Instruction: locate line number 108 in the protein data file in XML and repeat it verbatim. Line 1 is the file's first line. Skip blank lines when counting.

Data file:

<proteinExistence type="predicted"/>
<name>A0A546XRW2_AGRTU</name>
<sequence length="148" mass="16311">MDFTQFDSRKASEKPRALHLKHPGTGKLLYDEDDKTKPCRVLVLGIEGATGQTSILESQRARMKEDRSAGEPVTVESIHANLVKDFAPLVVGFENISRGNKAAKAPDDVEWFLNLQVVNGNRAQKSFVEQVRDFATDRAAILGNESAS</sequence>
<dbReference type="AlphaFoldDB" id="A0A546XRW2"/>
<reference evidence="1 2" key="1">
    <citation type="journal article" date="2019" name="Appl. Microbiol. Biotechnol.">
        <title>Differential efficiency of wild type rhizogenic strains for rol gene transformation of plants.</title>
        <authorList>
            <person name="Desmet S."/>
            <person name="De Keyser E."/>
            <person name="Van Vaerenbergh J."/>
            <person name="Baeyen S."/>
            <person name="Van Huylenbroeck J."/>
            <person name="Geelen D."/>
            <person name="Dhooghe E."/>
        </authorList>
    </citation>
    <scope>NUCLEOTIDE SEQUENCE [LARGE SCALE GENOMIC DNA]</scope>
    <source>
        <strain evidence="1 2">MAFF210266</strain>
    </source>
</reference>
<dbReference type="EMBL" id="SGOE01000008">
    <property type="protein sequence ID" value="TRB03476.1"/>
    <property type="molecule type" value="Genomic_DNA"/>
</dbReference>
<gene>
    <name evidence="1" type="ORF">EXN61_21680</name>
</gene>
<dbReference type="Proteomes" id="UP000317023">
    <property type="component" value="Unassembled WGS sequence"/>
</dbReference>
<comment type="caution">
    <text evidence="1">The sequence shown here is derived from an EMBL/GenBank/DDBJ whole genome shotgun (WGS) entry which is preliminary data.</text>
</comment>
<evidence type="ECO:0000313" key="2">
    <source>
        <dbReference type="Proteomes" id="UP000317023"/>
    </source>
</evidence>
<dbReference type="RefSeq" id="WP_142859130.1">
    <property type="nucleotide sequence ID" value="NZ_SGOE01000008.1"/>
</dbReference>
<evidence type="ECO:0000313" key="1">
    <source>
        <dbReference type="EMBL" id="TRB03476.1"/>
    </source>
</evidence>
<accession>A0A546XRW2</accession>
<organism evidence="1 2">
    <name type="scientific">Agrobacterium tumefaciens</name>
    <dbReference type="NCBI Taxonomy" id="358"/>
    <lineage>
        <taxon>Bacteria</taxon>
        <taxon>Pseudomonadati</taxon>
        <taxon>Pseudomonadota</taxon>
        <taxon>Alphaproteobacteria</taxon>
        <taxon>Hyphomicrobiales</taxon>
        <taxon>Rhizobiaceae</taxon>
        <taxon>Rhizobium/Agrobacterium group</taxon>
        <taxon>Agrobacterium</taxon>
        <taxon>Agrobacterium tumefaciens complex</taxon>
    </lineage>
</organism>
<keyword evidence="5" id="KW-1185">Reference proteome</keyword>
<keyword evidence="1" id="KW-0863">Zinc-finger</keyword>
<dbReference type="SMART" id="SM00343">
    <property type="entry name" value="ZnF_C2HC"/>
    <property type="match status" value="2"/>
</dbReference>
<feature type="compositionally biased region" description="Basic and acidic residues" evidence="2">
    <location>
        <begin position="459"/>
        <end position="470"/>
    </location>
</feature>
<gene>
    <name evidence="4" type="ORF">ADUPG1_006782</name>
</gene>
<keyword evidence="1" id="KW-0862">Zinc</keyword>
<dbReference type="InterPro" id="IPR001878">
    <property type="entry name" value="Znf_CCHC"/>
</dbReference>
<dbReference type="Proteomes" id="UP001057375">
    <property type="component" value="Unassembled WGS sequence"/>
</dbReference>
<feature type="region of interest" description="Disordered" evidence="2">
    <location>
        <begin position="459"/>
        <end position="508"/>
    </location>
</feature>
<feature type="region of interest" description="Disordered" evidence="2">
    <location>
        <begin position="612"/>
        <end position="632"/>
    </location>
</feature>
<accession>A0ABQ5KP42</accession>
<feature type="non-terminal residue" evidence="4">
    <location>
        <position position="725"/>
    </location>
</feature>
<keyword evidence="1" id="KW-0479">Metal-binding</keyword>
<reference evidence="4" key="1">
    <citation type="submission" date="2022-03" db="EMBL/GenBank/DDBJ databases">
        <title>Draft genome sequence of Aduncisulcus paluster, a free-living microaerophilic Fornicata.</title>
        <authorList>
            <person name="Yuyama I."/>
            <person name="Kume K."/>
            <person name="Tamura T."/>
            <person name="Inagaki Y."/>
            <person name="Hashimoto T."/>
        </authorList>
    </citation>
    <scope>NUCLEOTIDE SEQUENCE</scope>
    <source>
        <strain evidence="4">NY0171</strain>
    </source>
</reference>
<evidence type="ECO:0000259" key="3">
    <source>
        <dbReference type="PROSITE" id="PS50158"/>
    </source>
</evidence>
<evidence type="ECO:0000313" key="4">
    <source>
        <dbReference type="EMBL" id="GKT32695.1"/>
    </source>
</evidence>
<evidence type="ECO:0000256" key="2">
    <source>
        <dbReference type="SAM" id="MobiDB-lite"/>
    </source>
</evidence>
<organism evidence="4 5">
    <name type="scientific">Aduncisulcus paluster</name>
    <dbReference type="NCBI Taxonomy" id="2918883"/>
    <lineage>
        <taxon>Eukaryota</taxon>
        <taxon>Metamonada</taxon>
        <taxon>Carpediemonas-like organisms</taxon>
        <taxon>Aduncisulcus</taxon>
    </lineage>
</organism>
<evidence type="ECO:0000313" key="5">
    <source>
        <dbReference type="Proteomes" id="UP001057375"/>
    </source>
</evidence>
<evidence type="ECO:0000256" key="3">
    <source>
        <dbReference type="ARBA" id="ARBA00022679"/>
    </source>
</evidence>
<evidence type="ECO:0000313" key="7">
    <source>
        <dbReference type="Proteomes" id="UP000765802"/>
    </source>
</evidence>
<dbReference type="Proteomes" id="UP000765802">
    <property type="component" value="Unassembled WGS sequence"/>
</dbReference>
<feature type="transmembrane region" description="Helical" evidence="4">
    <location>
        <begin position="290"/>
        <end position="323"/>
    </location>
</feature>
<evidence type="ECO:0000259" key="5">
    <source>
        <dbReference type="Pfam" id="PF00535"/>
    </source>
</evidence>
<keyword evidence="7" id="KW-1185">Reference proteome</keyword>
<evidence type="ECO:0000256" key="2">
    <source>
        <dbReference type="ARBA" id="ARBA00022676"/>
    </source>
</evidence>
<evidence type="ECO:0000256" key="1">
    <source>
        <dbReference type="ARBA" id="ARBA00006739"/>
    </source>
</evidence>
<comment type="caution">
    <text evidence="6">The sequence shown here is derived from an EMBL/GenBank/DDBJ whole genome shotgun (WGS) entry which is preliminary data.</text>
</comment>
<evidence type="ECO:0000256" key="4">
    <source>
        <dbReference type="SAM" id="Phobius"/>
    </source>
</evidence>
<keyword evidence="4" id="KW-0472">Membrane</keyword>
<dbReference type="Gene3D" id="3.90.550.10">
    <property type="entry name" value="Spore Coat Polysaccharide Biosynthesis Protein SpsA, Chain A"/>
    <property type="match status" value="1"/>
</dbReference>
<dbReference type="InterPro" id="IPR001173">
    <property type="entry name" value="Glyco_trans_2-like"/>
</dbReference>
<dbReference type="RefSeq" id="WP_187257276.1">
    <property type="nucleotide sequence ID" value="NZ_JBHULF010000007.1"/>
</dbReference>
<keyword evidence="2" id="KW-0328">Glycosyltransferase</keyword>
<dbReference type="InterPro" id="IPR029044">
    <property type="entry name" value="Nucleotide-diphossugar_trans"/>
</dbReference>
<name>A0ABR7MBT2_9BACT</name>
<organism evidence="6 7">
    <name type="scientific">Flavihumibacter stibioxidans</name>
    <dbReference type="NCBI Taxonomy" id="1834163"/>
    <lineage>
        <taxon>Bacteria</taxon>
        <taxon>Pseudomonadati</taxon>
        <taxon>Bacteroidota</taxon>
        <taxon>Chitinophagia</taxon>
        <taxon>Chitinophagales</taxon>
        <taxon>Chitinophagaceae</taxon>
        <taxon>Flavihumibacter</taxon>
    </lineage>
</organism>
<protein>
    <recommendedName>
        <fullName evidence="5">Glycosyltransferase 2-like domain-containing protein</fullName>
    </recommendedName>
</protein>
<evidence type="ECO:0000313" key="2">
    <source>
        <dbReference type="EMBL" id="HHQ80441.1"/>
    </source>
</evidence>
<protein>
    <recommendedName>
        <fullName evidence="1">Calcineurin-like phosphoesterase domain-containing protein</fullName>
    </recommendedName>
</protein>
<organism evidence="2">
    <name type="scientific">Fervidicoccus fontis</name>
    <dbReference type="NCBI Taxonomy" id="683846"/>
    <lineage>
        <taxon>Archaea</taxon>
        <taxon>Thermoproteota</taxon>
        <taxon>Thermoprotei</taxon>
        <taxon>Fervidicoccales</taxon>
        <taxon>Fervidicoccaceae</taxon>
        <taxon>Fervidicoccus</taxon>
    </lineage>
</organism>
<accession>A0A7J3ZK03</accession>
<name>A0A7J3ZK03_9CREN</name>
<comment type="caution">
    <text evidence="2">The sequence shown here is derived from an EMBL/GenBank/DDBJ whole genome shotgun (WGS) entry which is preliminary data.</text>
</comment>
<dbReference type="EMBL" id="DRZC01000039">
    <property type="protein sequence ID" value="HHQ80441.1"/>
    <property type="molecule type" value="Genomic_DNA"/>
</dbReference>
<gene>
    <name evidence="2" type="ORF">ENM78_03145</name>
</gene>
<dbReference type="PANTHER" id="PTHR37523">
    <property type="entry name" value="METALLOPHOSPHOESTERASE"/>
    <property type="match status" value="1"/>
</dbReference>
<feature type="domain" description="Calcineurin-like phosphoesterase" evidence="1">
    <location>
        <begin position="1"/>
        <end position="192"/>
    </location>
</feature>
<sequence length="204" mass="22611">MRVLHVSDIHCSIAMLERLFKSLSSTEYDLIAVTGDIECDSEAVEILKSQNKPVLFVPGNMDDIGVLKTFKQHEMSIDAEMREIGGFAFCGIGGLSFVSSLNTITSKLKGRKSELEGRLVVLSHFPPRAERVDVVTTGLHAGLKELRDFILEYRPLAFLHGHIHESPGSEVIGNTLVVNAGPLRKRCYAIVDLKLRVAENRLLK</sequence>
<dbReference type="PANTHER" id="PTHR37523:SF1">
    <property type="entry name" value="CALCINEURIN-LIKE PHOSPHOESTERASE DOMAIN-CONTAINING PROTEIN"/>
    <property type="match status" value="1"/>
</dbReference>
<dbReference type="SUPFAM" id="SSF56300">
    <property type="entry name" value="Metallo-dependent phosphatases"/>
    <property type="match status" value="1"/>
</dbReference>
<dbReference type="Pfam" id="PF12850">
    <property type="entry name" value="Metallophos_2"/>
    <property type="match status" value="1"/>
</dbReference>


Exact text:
        <title>Draft genome sequence of Aduncisulcus paluster, a free-living microaerophilic Fornicata.</title>